[Skip to Content]
Access to paid content on this site is currently suspended due to excessive activity being detected from your IP address Please contact the publisher to request reinstatement.
[Skip to Content Landing]
Citations 0
Letters to the Editor
September 2007

Gene–Brain Structure Relationships: Arbitrary Assumptions of Heterogeneity Generate Unfalsifiable Claims

Arch Gen Psychiatry. 2007;64(9):1097-1098. doi:10.1001/archpsyc.64.9.1097

We agree with Gurling et al1 that the central question in psychosis is the relationship between genetic susceptibility and brain change but have concerns about their claim to have established that “The PCM1 gene is implicated in susceptibility to schizophrenia and is associated with orbitofrontal gray matter volumetric deficits.” Uncertainty in the identification of any gene relevant to psychosis on the one hand and the nonspecificity of morphological change in the brain on the other maximize the scope for multiple testing. In each case, Gurling et al have assumed heterogeneity on the basis of a post hoc criterion and have thereby increased the risk of attaching significance to a random association that will be difficult to disprove even with very large samples.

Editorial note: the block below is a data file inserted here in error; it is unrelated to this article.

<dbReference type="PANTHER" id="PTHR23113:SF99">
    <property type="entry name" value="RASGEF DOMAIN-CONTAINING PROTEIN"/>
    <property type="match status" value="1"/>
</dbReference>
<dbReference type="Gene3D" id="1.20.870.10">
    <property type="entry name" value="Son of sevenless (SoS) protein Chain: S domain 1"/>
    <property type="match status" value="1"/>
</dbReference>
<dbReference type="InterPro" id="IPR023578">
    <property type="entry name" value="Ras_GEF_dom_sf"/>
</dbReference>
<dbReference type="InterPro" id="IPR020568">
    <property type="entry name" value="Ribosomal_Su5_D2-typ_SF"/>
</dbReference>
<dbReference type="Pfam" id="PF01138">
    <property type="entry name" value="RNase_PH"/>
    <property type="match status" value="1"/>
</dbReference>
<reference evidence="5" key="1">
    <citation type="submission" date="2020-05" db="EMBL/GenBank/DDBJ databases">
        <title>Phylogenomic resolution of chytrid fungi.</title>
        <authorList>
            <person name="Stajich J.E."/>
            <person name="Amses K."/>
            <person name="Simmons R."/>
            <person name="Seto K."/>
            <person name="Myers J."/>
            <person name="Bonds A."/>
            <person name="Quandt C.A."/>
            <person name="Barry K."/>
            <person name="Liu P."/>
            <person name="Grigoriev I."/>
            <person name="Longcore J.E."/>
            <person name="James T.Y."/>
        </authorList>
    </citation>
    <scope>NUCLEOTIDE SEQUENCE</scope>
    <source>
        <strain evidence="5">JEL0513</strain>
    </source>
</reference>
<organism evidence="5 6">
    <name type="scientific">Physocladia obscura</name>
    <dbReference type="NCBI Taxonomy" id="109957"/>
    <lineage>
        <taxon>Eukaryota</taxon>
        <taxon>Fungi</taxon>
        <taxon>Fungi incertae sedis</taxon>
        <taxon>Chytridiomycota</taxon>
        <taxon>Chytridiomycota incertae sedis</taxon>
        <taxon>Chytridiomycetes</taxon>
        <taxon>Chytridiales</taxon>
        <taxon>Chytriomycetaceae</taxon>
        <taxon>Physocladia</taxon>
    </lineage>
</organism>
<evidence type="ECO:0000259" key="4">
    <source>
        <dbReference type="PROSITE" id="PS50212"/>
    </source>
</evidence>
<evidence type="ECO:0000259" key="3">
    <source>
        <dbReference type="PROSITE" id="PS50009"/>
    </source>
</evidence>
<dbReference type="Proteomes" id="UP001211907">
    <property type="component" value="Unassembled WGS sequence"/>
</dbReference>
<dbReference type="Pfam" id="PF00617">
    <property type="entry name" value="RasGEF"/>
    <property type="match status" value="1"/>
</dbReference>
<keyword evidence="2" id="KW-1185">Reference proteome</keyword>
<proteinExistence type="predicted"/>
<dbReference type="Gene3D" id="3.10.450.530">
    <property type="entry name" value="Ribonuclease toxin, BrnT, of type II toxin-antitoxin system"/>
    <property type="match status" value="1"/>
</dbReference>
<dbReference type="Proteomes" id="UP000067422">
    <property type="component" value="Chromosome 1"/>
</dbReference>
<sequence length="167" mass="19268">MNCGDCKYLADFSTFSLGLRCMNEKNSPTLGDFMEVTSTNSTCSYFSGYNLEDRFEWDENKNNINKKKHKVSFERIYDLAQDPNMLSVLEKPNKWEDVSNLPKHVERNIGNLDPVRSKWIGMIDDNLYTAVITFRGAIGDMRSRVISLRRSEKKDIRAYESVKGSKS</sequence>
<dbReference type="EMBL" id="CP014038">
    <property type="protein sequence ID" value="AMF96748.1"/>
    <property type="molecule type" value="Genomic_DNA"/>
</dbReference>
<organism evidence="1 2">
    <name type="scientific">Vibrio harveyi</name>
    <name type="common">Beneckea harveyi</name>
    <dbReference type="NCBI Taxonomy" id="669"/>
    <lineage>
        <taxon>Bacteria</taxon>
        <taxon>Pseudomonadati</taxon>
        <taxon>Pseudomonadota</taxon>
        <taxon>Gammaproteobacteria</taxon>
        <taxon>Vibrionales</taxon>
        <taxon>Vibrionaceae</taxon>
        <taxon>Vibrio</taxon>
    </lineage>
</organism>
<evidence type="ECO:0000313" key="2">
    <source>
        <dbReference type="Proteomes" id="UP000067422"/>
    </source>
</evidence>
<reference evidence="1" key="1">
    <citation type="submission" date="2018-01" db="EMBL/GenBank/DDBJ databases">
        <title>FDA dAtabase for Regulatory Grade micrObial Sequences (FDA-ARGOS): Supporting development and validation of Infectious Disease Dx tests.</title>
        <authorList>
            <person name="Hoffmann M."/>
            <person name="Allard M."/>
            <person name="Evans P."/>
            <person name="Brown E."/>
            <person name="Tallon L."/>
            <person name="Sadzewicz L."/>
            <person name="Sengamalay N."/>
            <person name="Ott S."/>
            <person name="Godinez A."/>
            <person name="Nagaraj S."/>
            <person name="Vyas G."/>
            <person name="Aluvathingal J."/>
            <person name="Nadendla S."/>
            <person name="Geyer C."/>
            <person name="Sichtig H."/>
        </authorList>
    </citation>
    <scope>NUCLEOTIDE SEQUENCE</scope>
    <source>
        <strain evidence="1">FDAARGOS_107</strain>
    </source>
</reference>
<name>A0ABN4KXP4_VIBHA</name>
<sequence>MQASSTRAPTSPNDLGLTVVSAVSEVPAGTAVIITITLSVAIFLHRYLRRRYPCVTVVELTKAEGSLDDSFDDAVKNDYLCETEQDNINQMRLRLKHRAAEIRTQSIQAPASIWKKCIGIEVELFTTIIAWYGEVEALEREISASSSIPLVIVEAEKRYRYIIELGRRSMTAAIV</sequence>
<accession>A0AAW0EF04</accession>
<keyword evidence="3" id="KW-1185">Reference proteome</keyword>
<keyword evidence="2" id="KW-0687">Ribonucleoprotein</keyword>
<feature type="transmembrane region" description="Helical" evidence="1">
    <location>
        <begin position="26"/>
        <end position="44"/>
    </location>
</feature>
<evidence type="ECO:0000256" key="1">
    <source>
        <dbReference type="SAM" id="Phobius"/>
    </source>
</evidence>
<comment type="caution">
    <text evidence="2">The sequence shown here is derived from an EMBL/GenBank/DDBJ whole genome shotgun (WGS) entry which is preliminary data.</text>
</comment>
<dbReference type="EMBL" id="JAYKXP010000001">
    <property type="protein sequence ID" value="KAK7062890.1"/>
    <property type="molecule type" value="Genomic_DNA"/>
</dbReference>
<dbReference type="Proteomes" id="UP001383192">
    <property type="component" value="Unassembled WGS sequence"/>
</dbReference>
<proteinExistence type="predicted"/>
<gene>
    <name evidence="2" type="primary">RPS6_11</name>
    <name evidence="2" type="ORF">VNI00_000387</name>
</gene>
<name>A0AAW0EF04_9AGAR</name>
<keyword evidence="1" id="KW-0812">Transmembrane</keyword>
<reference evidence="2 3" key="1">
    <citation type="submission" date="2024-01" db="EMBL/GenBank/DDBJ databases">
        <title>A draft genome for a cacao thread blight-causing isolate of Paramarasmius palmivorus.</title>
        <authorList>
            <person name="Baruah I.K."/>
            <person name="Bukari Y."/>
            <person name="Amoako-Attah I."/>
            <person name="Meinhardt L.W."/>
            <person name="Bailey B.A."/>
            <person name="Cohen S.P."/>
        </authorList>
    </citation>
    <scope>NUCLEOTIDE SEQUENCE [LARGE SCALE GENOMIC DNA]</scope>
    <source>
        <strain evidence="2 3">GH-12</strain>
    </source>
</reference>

First Page Preview View Large
First page PDF preview
First page PDF preview